Between Levy's multiple keyboards, two saxophonists, two guitarists, three percussionists and, on "Memphis Mem'ries," a guest spot by harmonicist Jerry Portnoy, there are plenty of textures to keep things interesting. But, at the end of the day, it's Levy's remarkable intuition for creating a rhythm-happy sound while knowing just how far to take the jazzier aesthetic that gives Voodoo Boogaloo its broad appeal.

For a get-down, get-happy album that manages to be engaging on so many levels, it's unlikely that there'll be another jazz record this year that's plainly this much fun. And if Levy's this happening on disc, one can only imagine how great his band must be live."

~ John Kelman

Voodoo Boogaloo - Liner notes

Ron Levy's Wild Kingdom is an irrepressible group mixing jazz, blues, funk, Latin and soul music in a heady brew that really grooves. Multi-instrumentalist Levy, whose resume includes stints with Albert and BB King, Charles Brown, Roomful of Blues, ReBirth Brass Band, Lowell Fulsom, Ronnie Earl, Charles Earland, The Wild Magnolias and Pucho and the Latin Soul Brothers, brings all his experience to the fore on Voodoo Boogaloo, playing Hammond B-3 organ, piano, vibes, basses, and a variety of electronic keyboards, in addition to composing and arranging all the music on the date. Joined by long-time Wild Kingdom regulars Melvin Sparks, the father of acid jazz, and jam band master saxist Karl Denson. Ron Levy's Wild Kingdom lets loose with some of the most soulful music on the planet today.

The opening "Organ Colossus" is a funky jungle strutting feature for Levy's B-3, clavinet and electric bass and "Sax" Gordon's tenor with the Wild Kingdom percussion section of Adrome "Acidman" MacHine's drums, Yahuba Garcia's congas, and Russ Lawton's bells cooking up a storm. The music is reminiscent of the classic R & B of Booker T and the MG's, the sixties soul of Stevie Wonder, the electrifying black rock of Sly and the Family Stone and the AfroPop of Manu Dibango all at the same time.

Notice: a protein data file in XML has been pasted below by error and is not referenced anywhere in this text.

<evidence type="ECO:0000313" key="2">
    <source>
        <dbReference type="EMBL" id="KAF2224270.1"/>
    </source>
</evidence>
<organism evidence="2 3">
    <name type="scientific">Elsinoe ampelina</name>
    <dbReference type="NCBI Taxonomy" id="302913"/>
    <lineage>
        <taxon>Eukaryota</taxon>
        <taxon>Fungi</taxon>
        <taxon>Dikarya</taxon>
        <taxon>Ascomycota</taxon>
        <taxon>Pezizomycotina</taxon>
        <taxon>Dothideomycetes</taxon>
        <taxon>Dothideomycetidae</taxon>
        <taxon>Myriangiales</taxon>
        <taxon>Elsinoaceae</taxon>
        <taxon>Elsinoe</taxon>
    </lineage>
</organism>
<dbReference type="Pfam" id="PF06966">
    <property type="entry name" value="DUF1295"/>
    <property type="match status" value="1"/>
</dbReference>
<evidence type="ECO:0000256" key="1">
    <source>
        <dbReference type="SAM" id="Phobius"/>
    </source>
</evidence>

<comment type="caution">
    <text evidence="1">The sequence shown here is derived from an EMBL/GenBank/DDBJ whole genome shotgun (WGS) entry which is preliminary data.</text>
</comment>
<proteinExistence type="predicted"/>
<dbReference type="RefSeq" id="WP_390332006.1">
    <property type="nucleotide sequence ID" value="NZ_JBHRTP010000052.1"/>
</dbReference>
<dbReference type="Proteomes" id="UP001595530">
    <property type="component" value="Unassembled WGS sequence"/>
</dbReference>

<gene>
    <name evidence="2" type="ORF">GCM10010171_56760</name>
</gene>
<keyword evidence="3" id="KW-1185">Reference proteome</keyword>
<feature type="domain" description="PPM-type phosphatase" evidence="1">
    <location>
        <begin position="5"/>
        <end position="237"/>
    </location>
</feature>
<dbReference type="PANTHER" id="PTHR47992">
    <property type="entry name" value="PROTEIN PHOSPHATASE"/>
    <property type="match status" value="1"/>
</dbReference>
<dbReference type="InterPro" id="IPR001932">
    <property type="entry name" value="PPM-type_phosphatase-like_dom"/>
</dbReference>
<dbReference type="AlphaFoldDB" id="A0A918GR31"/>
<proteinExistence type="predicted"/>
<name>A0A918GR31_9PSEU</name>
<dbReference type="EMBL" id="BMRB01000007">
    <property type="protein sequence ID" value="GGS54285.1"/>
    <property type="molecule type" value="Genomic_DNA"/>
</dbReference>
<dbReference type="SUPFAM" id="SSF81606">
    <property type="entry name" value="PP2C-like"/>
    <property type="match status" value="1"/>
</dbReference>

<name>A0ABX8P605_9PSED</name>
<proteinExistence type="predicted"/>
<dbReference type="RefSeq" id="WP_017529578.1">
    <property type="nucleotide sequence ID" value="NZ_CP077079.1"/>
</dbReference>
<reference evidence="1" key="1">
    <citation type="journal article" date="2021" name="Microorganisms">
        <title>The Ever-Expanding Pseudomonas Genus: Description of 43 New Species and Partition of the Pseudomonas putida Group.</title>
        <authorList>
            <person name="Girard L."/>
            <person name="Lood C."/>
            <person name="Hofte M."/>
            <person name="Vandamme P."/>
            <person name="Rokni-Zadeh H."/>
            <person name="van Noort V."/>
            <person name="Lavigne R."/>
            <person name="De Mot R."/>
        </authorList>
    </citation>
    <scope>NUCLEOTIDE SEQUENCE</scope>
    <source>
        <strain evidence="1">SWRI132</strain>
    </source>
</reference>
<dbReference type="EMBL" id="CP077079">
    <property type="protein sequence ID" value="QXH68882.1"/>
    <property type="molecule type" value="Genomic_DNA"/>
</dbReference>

"Voodoo Boogaloo" showcases Levy's vibes on a Latin line in the Cal Tjader tradition that's jazzed up with a swinging Milestones-inspired bridge. Garcia's timbales and congas and Lawton's percussion spice up the mix with some salsa Picante, while Karl Denson soars on flute over Gordon's beefy baritone sax. Melvin Sparks lets fly with a classic guitar solo, quoting "Moanin'", "Tequila", and "Softly As A Morning Sunrise", backed by Levy's relentlessly grooving B-3.

Drum and bass open up the soulful ballad "Love Retoined" with Jeff Lockhart's guitar sharing the spotlight with Levy's organ and electric piano. Shades of Isaac Hayes meets Lonnie Liston Smith and the Cosmic Echoes.

"Better Save Yo'seff" is jazzy New Orleans styled rhythm and blues with "Sax" Gordon blowing shotgun tenor over "Acidman" MacHine's funky beat, bolstered by Lawton's tambourine. Levy settles into a comfortable Big Easy groove and stays right there, allowing Lockhart to get down with some great guitar gumbo.

Levy's "Spy On The Fly" is his take off on sixties' Quincy Jones cop show soundtracks, complete with sirens, string synthesizers and smokin' Sax. The leader's busy hands stay full on this one, soloing on vibes and B-3 while wielding his full arsenal of keyboards in the background.